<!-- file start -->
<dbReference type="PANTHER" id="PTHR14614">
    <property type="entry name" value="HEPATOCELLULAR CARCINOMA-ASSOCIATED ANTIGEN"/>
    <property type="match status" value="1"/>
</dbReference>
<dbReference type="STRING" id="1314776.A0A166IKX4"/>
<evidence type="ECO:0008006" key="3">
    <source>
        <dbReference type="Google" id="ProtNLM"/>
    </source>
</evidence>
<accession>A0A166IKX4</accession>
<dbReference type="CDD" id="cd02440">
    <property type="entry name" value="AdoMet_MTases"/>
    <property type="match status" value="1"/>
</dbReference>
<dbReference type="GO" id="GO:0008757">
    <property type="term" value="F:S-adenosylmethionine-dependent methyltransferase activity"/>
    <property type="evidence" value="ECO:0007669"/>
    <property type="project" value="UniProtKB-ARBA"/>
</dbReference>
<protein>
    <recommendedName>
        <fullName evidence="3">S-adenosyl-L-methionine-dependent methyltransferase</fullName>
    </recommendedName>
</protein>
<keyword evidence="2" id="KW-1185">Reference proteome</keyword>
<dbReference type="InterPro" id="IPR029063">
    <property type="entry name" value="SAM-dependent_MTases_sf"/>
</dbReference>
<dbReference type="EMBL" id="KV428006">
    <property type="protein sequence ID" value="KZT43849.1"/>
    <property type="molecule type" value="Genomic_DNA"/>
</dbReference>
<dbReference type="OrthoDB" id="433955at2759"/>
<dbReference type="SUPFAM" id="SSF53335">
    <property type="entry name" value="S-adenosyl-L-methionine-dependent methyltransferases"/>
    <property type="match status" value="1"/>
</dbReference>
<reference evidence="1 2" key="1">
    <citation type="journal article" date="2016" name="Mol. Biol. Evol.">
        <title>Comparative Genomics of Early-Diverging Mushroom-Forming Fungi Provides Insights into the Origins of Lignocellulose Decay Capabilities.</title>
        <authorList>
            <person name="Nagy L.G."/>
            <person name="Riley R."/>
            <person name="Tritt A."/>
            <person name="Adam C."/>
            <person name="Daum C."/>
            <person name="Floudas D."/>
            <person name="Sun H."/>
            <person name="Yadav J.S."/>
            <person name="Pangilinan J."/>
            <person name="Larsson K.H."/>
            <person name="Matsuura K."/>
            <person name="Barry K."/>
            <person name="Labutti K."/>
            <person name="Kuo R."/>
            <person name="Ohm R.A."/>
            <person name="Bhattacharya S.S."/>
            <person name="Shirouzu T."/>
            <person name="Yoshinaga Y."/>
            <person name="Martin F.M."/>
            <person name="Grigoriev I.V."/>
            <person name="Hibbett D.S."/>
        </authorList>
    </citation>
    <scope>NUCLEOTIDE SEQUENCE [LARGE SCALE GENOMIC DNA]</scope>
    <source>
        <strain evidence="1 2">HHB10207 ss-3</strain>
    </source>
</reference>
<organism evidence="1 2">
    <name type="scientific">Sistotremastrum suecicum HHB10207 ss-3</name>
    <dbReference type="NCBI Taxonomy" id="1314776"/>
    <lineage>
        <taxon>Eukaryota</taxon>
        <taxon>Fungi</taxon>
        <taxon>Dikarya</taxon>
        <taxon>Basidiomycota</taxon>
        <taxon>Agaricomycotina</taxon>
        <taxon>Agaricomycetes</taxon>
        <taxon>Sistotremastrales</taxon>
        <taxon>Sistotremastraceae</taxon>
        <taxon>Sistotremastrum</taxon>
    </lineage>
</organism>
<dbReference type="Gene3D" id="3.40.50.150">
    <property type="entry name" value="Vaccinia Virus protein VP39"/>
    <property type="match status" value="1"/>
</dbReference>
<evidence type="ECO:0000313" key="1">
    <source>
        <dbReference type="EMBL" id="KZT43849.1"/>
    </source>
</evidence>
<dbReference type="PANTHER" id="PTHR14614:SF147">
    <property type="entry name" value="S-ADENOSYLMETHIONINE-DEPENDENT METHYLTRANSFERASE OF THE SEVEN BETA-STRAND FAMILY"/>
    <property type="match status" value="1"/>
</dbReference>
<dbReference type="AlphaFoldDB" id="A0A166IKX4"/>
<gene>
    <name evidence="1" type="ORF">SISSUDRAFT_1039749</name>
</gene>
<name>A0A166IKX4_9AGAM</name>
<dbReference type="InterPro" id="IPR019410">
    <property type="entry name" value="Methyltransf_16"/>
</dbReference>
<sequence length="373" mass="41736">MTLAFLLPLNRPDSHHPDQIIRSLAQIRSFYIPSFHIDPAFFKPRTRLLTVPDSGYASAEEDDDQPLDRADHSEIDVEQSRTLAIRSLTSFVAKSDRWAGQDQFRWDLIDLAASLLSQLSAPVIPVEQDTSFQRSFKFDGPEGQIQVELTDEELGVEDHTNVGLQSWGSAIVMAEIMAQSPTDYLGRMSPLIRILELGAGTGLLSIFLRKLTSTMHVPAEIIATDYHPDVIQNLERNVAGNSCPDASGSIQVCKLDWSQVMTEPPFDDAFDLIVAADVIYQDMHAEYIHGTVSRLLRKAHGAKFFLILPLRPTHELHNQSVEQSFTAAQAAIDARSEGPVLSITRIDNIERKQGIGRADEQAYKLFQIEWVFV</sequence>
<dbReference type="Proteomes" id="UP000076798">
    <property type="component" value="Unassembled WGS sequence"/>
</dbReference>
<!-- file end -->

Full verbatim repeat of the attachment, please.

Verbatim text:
<dbReference type="PANTHER" id="PTHR14614">
    <property type="entry name" value="HEPATOCELLULAR CARCINOMA-ASSOCIATED ANTIGEN"/>
    <property type="match status" value="1"/>
</dbReference>
<dbReference type="STRING" id="1314776.A0A166IKX4"/>
<evidence type="ECO:0008006" key="3">
    <source>
        <dbReference type="Google" id="ProtNLM"/>
    </source>
</evidence>
<accession>A0A166IKX4</accession>
<dbReference type="CDD" id="cd02440">
    <property type="entry name" value="AdoMet_MTases"/>
    <property type="match status" value="1"/>
</dbReference>
<dbReference type="GO" id="GO:0008757">
    <property type="term" value="F:S-adenosylmethionine-dependent methyltransferase activity"/>
    <property type="evidence" value="ECO:0007669"/>
    <property type="project" value="UniProtKB-ARBA"/>
</dbReference>
<protein>
    <recommendedName>
        <fullName evidence="3">S-adenosyl-L-methionine-dependent methyltransferase</fullName>
    </recommendedName>
</protein>
<keyword evidence="2" id="KW-1185">Reference proteome</keyword>
<dbReference type="InterPro" id="IPR029063">
    <property type="entry name" value="SAM-dependent_MTases_sf"/>
</dbReference>
<dbReference type="EMBL" id="KV428006">
    <property type="protein sequence ID" value="KZT43849.1"/>
    <property type="molecule type" value="Genomic_DNA"/>
</dbReference>
<dbReference type="OrthoDB" id="433955at2759"/>
<dbReference type="SUPFAM" id="SSF53335">
    <property type="entry name" value="S-adenosyl-L-methionine-dependent methyltransferases"/>
    <property type="match status" value="1"/>
</dbReference>
<reference evidence="1 2" key="1">
    <citation type="journal article" date="2016" name="Mol. Biol. Evol.">
        <title>Comparative Genomics of Early-Diverging Mushroom-Forming Fungi Provides Insights into the Origins of Lignocellulose Decay Capabilities.</title>
        <authorList>
            <person name="Nagy L.G."/>
            <person name="Riley R."/>
            <person name="Tritt A."/>
            <person name="Adam C."/>
            <person name="Daum C."/>
            <person name="Floudas D."/>
            <person name="Sun H."/>
            <person name="Yadav J.S."/>
            <person name="Pangilinan J."/>
            <person name="Larsson K.H."/>
            <person name="Matsuura K."/>
            <person name="Barry K."/>
            <person name="Labutti K."/>
            <person name="Kuo R."/>
            <person name="Ohm R.A."/>
            <person name="Bhattacharya S.S."/>
            <person name="Shirouzu T."/>
            <person name="Yoshinaga Y."/>
            <person name="Martin F.M."/>
            <person name="Grigoriev I.V."/>
            <person name="Hibbett D.S."/>
        </authorList>
    </citation>
    <scope>NUCLEOTIDE SEQUENCE [LARGE SCALE GENOMIC DNA]</scope>
    <source>
        <strain evidence="1 2">HHB10207 ss-3</strain>
    </source>
</reference>
<organism evidence="1 2">
    <name type="scientific">Sistotremastrum suecicum HHB10207 ss-3</name>
    <dbReference type="NCBI Taxonomy" id="1314776"/>
    <lineage>
        <taxon>Eukaryota</taxon>
        <taxon>Fungi</taxon>
        <taxon>Dikarya</taxon>
        <taxon>Basidiomycota</taxon>
        <taxon>Agaricomycotina</taxon>
        <taxon>Agaricomycetes</taxon>
        <taxon>Sistotremastrales</taxon>
        <taxon>Sistotremastraceae</taxon>
        <taxon>Sistotremastrum</taxon>
    </lineage>
</organism>
<dbReference type="Gene3D" id="3.40.50.150">
    <property type="entry name" value="Vaccinia Virus protein VP39"/>
    <property type="match status" value="1"/>
</dbReference>
<evidence type="ECO:0000313" key="1">
    <source>
        <dbReference type="EMBL" id="KZT43849.1"/>
    </source>
</evidence>
<dbReference type="PANTHER" id="PTHR14614:SF147">
    <property type="entry name" value="S-ADENOSYLMETHIONINE-DEPENDENT METHYLTRANSFERASE OF THE SEVEN BETA-STRAND FAMILY"/>
    <property type="match status" value="1"/>
</dbReference>
<dbReference type="AlphaFoldDB" id="A0A166IKX4"/>
<gene>
    <name evidence="1" type="ORF">SISSUDRAFT_1039749</name>
</gene>
<name>A0A166IKX4_9AGAM</name>
<dbReference type="InterPro" id="IPR019410">
    <property type="entry name" value="Methyltransf_16"/>
</dbReference>
<sequence length="373" mass="41736">MTLAFLLPLNRPDSHHPDQIIRSLAQIRSFYIPSFHIDPAFFKPRTRLLTVPDSGYASAEEDDDQPLDRADHSEIDVEQSRTLAIRSLTSFVAKSDRWAGQDQFRWDLIDLAASLLSQLSAPVIPVEQDTSFQRSFKFDGPEGQIQVELTDEELGVEDHTNVGLQSWGSAIVMAEIMAQSPTDYLGRMSPLIRILELGAGTGLLSIFLRKLTSTMHVPAEIIATDYHPDVIQNLERNVAGNSCPDASGSIQVCKLDWSQVMTEPPFDDAFDLIVAADVIYQDMHAEYIHGTVSRLLRKAHGAKFFLILPLRPTHELHNQSVEQSFTAAQAAIDARSEGPVLSITRIDNIERKQGIGRADEQAYKLFQIEWVFV</sequence>
<dbReference type="Proteomes" id="UP000076798">
    <property type="component" value="Unassembled WGS sequence"/>
</dbReference>